From finding the most effecting conservation messaging, to a new clinical connection for patients with rare heart conditions, here is some quick-read news from across the College.
Messaging matters in conservationThe right messaging can influence attitudes and change behaviour, and if used effectively could have an impact on conserving global biodiversity.
A study led by Australian researchers and including Dr Morena Mills from Imperial reviewed how conservation messaging is designed and found there is scope for using more message theory from other disciplines.
For example, in public health messaging there is more use of audience segmentation - targeting messages to specific groups of people - and evaluation of message effectiveness.
The team also suggest moving away from ‘raising awareness’ messaging, which aims to spur action by filling in knowledge gaps for people. Instead, social influence and habit changes may be more effective.
Read the full paper in the journal Biological Conservation.
How not to underestimate population sizesTrying to find out how many individuals are in a population - whether it’s people in a country, patients with certain diseases, or animals in an ecosystem - often leads to undercoverage of the true population size.
To tackle this, multiple datasets are often used, such as a census, a post-census survey, and administrative records to determine how many people live in an area. Combining the datasets can lead to a better estimate, but the inter-relationships among the datasets can affect the possibility to obtain a correct estimate of the population size.
Dr Prajamitra Bhuyan from Imperial and Dr Kiranmoy Chatterjee from the Indian Statistical Institute came up with a new statistical model that better estimates the population size than current models.
Read the full paper: On the estimation of population size from a dependent triple-record system. (Journal of the Royal Statistical Society, Series A).
BEIS minster visits White CityLord Henley, Parliamentary Under-Secretary of State at the Department for Business, Energy and Industrial Strategy, visited the White City Campus to hear how Imperial is supporting early-stage biotech startups at the White City Incubator.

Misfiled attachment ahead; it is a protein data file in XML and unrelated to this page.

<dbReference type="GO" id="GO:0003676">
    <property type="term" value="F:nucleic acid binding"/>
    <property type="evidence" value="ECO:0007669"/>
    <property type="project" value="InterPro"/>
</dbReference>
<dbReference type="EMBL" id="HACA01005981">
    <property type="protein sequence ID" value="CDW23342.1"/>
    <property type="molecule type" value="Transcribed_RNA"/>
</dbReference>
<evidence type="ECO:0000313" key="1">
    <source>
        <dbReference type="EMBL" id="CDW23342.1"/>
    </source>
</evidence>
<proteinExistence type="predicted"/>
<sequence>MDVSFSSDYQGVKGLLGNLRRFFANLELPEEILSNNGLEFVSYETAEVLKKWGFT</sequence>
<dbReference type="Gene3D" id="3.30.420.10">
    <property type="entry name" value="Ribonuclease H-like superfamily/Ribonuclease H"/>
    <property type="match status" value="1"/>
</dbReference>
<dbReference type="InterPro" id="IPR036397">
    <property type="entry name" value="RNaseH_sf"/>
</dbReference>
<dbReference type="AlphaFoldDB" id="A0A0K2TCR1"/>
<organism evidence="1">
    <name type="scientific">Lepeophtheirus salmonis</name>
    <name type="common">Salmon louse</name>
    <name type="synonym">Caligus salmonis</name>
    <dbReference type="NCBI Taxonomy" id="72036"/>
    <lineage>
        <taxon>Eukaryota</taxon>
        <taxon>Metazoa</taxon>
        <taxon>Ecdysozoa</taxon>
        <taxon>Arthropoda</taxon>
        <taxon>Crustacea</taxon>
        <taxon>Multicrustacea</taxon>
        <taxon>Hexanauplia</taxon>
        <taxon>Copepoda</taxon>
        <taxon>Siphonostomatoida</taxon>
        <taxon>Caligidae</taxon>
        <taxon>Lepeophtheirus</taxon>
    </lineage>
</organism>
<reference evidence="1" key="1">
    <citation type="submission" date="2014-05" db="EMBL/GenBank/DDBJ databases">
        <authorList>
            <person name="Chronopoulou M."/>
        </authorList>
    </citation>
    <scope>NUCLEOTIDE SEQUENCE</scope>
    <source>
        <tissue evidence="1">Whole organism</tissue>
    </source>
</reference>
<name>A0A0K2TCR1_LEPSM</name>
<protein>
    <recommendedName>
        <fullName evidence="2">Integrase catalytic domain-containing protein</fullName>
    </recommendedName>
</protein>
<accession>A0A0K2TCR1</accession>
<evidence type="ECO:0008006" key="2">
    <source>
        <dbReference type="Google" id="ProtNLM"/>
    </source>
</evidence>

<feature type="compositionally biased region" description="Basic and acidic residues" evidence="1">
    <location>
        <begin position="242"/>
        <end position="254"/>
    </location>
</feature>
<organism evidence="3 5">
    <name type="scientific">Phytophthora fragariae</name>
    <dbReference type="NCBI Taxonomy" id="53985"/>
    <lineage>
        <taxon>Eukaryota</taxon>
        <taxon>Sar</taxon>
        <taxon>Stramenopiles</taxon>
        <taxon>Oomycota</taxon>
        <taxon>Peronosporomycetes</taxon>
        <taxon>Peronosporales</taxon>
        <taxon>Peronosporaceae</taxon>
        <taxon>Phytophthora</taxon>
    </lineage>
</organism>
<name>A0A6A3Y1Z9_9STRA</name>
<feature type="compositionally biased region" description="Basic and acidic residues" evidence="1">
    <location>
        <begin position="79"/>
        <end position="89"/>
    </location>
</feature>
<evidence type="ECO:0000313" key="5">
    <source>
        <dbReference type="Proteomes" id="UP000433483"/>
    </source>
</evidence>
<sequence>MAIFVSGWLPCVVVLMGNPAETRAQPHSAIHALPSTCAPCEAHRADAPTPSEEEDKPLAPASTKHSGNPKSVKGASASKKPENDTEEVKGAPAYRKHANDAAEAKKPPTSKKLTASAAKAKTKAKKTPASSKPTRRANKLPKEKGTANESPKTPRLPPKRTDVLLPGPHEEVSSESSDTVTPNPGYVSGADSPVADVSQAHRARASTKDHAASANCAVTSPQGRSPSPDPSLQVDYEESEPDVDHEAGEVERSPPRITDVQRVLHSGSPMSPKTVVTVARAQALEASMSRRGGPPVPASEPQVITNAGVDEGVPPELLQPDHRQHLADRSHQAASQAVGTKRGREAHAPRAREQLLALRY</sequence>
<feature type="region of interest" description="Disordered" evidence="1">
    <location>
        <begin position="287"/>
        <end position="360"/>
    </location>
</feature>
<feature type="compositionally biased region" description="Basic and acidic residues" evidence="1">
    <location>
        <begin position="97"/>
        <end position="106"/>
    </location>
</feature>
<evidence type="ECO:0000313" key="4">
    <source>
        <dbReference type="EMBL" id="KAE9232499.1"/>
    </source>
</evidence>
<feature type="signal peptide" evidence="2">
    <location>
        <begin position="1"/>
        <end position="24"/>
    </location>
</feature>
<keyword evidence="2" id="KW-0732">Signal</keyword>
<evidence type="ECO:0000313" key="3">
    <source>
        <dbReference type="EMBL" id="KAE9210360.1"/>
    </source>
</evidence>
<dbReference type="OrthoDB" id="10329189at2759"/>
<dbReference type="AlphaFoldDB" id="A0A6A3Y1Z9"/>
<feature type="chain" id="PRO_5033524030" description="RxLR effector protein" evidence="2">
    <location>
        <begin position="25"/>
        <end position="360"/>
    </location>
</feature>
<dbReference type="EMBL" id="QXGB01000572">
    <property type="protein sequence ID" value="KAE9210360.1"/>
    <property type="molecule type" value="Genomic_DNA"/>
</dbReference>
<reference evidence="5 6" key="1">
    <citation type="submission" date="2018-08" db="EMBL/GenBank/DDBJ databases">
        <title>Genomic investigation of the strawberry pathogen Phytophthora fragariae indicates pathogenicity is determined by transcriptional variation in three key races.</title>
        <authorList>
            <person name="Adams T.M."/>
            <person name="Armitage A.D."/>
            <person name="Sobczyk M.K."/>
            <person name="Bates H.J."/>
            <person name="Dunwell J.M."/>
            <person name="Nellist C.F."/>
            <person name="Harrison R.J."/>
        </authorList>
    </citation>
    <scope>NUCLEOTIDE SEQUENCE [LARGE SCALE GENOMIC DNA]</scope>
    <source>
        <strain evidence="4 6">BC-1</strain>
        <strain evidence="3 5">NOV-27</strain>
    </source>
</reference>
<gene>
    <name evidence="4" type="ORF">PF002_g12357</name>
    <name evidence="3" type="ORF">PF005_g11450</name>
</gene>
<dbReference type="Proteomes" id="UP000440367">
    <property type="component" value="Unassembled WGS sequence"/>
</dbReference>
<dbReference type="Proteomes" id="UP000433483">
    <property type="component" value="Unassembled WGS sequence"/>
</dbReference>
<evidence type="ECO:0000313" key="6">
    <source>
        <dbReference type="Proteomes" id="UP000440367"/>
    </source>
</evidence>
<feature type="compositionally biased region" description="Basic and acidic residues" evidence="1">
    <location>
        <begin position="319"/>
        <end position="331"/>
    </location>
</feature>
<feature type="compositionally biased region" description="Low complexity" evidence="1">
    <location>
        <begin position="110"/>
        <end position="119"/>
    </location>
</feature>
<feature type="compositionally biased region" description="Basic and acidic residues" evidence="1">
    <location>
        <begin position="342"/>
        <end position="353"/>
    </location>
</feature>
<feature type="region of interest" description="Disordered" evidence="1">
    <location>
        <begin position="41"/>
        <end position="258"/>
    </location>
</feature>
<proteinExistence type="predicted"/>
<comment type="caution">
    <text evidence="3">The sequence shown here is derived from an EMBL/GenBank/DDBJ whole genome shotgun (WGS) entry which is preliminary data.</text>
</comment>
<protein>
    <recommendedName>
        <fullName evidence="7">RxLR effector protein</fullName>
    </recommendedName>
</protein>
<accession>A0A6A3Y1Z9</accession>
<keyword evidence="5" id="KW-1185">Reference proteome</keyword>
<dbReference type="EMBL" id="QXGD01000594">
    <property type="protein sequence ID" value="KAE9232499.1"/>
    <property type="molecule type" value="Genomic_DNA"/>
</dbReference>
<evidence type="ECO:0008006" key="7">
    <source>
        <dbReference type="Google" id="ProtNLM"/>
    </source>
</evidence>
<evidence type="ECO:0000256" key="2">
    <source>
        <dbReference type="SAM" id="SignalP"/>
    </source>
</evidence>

He was welcomed to White City by Graham Hewson, Head of Incubation at Imperial, and Professor Richard Kitney, Co-Director of SynbiCITE - the UK’s national centre for commercialisation of synthetic biology - which is co-located at Imperial’s I-HUB.
As part of the visit, Lord Henley met with CustoMem , a student founded startup developing a new biomaterial to capture and recycle hazardous micropollutants from industrial wastewater. Based at the White City Incubator, CustoMem are former winners of SynbiCITE’s Bio-start competition and last year received a ¤1.4m grant from the EU’s Horizon 2020 programme to bring their product to market.
Reviewing AI impactOn Wednesday the Committee on Standards in Public Life hosted a roundtable at Imperial as part of its review into artificial intelligence and its impact on public standards.
Chaired by Imperial’s Vice-Provost (Research and Enterprise) Professor Nick Jennings and attended by leading academics and experts, the session will inform the Committee’s final report advising the Prime Minister on the ethical and practical challenges of the increasing use of AI in public life.
The discussion covered issues ranging from clarifying responsibilities in AI, to data bias and algorithmic transparency, and preventing abuse of AI. Dr Mark Kennedy also joined the roundtable to present some of the innovative thinking in this space happening at Imperial.
Heart HealthA new online platform connecting patients and researchers could help to develop new treatments for rare heart conditions.
The platform, called Heart Hive will enable patients in the UK with heart muscle conditions to sign up to take part in clinical trials.
Led by Dr James Ware and Dr Angharad Roberts from the NHLI , Heart Hive will give patients access to the latest research projects, and provide researchers with a pool of potential patient volunteers, enabling them to explore possible treatments faster.
The project is a collaborationbetween Imperial, Royal Brompton Hospital and the MRC London Institute of Medical Sciences.
Sign up for our free quick-read daily e-newsletter, Imperial Today Photos and graphics subject to third party copyright used with permission or © Imperial College London.
Communications and Public Affairs
Ms Helen Johnson
National Heart & Lung Institute